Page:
TJ Avery asked. "Can you post some guidlines for folio creation? I.e. how big, how many photos, etc.? I'm sorry, but I'm pretty new at this and I'm not entirely clear what a folio is."
No sooner had TJ asked the question than he supplied a really good answer - a piece by Brooks Jensen, What is a "Folio"?
Jensen's Wakarimasen folio is make up 16 prints/pictures with a title sheet, intro sheet, and a colophon (a kind of "credits" info normally found at the back of a book / folio) sheet. His images are approx. 7×9" printed on approx. 8×10" paper. The prints are made to archival standards - pigmented inks on acid-free paper. His folio case uses a few "fancy" touches - embossing and die-cut - which add a bit of "class" to the thing (nice, but hardly necessary).
Jensen sells the folio for $145 US.
Jensen also signs and numbers his folios by printing edition. This means that, like a book, there maybe a number of "editions" - 1st printing, 2nd printing, and so on. He reserves the right to do so for a number of reasons; new printing technologies may offer improved print quality or he may eventually have a different printing "interpretation" that warrants a new edition.
With the method of numbering that he employs, he is essentially offering open edition folios - although each folio and edition are numbered, there may be an unlimited number of editions issued. This promiscuous idea runs contrary to the established gallery system which places high value (read - $$$$$$$$$$ value) on very limited editions - typically, 5-10 prints.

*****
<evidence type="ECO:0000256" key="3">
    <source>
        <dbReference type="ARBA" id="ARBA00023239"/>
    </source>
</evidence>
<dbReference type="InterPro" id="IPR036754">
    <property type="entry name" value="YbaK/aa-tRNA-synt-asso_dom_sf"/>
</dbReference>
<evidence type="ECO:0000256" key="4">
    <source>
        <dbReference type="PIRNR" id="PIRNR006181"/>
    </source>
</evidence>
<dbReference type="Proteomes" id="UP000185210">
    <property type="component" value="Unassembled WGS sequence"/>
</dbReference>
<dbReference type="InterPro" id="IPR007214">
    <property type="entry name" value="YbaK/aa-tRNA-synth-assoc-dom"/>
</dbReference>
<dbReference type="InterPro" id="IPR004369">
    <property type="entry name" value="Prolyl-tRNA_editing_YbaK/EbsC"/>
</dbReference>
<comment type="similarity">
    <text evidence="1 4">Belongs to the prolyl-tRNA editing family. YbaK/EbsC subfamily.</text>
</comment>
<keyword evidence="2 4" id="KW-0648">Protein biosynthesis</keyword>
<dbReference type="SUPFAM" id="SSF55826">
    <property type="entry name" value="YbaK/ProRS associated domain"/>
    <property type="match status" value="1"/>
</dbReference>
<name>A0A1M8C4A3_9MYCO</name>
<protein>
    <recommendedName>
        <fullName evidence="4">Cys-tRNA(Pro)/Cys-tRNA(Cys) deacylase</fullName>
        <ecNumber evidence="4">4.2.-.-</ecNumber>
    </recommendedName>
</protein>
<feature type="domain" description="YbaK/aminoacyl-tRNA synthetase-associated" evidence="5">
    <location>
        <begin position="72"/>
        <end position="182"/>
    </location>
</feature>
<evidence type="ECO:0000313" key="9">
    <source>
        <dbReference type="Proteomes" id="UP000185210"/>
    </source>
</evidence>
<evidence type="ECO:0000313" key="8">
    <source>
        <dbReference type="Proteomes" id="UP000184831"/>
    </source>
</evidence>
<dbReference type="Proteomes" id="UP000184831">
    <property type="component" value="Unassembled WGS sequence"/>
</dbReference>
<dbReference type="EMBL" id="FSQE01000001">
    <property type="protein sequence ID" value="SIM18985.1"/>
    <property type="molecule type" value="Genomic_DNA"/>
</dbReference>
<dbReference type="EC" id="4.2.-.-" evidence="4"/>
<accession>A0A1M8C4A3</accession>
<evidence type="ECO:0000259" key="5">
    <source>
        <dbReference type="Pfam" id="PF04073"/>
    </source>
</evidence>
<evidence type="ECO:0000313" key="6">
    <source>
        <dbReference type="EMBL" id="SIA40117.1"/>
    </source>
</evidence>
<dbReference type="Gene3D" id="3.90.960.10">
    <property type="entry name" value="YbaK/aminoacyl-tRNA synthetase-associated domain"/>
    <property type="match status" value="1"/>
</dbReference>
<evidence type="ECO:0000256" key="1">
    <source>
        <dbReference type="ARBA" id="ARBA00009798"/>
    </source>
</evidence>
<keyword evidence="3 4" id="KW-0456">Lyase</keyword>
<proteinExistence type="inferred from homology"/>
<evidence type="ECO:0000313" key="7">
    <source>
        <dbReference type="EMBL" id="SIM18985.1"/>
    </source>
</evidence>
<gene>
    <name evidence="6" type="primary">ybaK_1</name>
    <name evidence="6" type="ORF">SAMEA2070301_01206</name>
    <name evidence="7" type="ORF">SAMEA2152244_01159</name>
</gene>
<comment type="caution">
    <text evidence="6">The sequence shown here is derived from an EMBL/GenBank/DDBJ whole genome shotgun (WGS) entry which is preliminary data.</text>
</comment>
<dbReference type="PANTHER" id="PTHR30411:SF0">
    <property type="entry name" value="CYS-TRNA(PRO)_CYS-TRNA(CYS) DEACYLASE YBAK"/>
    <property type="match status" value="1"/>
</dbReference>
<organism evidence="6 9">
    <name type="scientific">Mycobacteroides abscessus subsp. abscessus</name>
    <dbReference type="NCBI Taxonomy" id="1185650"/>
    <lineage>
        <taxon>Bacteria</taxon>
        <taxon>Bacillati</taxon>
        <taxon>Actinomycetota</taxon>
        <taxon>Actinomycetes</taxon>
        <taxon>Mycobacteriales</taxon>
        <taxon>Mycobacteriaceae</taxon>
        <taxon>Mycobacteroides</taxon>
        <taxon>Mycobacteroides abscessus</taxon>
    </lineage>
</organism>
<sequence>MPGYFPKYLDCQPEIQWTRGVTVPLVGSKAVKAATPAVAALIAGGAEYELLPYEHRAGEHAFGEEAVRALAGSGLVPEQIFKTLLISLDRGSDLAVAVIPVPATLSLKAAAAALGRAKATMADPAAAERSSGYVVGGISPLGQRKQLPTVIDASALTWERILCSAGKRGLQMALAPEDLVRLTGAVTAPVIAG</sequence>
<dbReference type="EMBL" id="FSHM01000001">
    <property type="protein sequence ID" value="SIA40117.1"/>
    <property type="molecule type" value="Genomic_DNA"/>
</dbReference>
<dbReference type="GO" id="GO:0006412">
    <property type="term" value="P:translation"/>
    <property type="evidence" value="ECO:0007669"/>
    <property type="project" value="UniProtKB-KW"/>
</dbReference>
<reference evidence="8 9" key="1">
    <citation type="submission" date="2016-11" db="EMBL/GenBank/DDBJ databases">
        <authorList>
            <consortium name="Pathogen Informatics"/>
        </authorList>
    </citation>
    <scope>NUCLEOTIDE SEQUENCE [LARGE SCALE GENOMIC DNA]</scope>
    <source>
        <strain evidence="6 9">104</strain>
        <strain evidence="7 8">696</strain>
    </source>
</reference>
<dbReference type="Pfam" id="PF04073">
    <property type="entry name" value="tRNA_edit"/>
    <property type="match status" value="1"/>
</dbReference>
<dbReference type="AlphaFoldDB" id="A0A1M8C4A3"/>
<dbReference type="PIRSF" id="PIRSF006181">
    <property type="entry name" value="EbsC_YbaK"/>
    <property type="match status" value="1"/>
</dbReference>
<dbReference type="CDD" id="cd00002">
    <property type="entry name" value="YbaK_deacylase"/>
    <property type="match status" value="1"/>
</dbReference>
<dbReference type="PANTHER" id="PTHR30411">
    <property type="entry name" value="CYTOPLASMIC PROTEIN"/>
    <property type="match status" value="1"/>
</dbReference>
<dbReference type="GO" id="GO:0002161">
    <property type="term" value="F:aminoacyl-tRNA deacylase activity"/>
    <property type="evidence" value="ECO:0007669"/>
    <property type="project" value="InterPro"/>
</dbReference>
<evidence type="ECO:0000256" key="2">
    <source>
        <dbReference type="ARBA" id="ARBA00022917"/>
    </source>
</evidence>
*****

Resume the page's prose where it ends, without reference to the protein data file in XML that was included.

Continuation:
Jensen's open edition approach is the same as mine when it comes to folios - keep on printing and selling them, even after the cows come home and the sun goes down (and hell freezes over). After all, that's the point of one of the medium's unique and defining characteristics - an unlimited number of originals.
All of that said, keep in mind that all of the folio variables mentioned above (and any other you can think of) are up to the discretion of the individual artist. Print size, paper type, printing method, type of folio case, to sign and number (or not), limited edition / open edition, and price are all up to you.
The most important thing is to just do it.